Smuggling bear parts in Australia and NZ

Australia doesn’t have any native bears, yet our involvement in the illegal trade of bear parts and products is sadly a different story.
In a paper published in Pacific Conservation Biology, researchers from the University of Adelaide in collaboration with the Monitor Conservation Research Society and the Wildlife Justice Commission examined the demand for bear parts and products in Australia and New Zealand.

After California’s 3rd-largest wildfire, deer returned home while trees were ‘still smoldering’

While many animals have adapted to live with wildfires of the past — which were smaller, more frequent and kept ecosystems in balance across the West — it’s unclear to scientists how animals are coping with today’s unprecedented megafires. A team of researchers tracked a population of black-tailed deer before, during and after the 2018 Mendocino Complex Fire and found that most of the deer returned home within hours of the fire, while trees were still smoldering.

Conservation Leadership Programme Awardees Help Establish New Management Plan for Brazil’s Largest Coastal Marine Protected Area

A team of conservationists in Brazil funded by the Conservation Leadership Programme (CLP), of which WCS is a partner, has assisted in the creation and recent publication of a new government-executed management plan to conserve threatened coral reefs in Brazil’s largest federal coastal marine conservation unit, the Costa dos Corais.

Hunting, hidden deaths led to estimated 30% reduction in Wisconsin’s wolf population

About 100 additional wolves died over the winter in Wisconsin as a result of the delisting of grey wolves under the Endangered Species Act, alongside the 218 wolves killed by licensed hunters during Wisconsin’s first public wolf hunt, according to new research. A majority of these additional, uncounted deaths are due to “cryptic poaching,” where poachers hide evidence of illegal killings.

Hepatic lipid signatures of little brown bats (Myotis lucifugus) and big brown bats (Eptesicus fuscus) at early stages of white-nose syndrome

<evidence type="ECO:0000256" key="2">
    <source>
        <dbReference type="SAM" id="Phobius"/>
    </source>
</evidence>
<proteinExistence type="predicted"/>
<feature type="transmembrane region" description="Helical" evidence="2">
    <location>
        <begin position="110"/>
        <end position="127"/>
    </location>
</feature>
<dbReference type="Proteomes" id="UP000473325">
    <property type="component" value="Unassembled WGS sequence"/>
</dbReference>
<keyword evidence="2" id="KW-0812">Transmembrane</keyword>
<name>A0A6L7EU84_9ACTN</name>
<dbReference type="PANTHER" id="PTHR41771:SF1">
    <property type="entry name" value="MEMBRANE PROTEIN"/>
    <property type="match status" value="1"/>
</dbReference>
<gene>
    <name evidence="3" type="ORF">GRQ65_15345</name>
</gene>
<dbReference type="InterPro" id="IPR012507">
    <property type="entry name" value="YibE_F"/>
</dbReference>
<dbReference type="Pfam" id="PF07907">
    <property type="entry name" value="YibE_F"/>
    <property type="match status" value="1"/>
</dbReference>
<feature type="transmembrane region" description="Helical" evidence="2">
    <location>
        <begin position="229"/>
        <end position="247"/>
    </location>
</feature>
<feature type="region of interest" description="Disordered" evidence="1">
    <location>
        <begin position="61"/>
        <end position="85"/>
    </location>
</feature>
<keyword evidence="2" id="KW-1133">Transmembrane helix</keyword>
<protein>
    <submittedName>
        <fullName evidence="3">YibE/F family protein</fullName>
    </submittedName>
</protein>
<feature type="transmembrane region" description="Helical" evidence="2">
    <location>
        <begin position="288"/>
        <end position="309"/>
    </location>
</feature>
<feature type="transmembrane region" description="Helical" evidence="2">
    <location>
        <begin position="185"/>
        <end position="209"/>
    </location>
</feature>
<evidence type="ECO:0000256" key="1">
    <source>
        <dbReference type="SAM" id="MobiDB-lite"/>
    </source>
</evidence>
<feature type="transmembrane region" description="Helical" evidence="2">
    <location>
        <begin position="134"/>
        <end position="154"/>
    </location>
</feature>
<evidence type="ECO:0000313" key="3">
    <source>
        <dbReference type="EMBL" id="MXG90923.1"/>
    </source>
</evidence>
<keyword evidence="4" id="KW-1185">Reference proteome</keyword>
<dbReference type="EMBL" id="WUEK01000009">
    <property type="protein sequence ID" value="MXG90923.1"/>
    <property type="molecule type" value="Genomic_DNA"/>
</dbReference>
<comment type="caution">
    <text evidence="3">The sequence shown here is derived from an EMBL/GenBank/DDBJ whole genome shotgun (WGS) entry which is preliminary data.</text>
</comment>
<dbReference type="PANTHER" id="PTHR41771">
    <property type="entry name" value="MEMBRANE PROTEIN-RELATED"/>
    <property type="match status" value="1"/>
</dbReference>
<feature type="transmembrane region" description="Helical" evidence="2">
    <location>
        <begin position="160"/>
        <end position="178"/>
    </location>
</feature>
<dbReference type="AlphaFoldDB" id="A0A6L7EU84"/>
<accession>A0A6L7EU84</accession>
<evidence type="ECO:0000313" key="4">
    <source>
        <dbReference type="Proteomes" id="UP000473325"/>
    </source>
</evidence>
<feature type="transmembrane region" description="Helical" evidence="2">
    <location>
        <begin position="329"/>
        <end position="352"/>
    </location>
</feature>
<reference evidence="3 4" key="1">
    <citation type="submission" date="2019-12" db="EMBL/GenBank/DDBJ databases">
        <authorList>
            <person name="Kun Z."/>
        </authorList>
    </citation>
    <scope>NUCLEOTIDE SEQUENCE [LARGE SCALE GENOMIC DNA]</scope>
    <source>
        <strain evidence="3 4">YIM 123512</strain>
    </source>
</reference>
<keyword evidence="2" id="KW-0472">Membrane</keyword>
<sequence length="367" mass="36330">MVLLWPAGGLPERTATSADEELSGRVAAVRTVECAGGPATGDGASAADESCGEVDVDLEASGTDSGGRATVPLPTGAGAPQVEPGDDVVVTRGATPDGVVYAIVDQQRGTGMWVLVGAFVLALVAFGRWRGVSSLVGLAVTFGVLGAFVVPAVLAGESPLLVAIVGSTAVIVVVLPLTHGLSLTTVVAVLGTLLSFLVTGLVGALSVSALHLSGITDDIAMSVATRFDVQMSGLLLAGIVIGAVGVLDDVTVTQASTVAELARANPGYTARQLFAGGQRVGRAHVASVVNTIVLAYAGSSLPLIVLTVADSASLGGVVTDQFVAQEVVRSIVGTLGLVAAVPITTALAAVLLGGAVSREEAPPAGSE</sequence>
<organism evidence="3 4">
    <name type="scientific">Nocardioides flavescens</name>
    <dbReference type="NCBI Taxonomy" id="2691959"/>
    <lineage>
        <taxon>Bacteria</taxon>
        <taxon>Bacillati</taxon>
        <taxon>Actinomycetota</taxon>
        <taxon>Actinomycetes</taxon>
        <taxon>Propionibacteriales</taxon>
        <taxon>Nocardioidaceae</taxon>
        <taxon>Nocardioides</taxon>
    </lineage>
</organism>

Abstract White-nose syndrome (WNS) is an emergent wildlife fungal disease of cave-dwelling, hibernating bats that has led to unprecedented mortalities throughout North America. A primary factor in WNS-associated bat mortality includes increased arousals from torpor and premature fat depletion during…

Study Confirms Origin of Vervet Monkeys Living Near an Urban Airport for Decades

Scientists have confirmed the species and origin of a colony of wild African vervet monkeys that landed in Dania Beach more than 70 years ago. They escaped from the Dania Chimpanzee Farm in 1948 and settled in a thick mangrove forest near the Fort Lauderdale-Hollywood International Airport in South Florida. The facility acted as a zoo and also provided primates imported from Africa as research subjects in the development of the polio vaccine and other medical research.

Health Status of Vulnerable Gopher Tortoises Revealed in Southeastern Florida

In previously unstudied gopher tortoise aggregations, researchers found that overall, 42.9 percent had circulating antibodies to an infectious bacterium that causes upper respiratory tract disease. Physical examination showed that 19.8 percent had clinical signs consistent with upper respiratory tract disease and 13.2 percent had some form of physical abnormality. None of the tortoises tested positive for Ranavirus or Herpesvirus, which represents important baseline data, since these viruses are thought to be emerging pathogens of other tortoise and turtle species.

Headwaters to Baywaters: A Future of Urban Resilience Launches

The goal of the Headwaters to Baywaters initiative is to ensure healthy lands, healthy waters, and healthy communities for the greater Houston region. The Headwaters to Baywaters initiative was launched by five partner organizations: Bayou Land Conservancy (BLC), Buffalo Bayou Partnership (BBP), Galveston Bay Foundation (GBF), Houston Audubon Society (HAS), and Katy Prairie Conservancy (KPC).

Genome sequencing delivers hope and warning for the survival of the Sumatran rhinoceros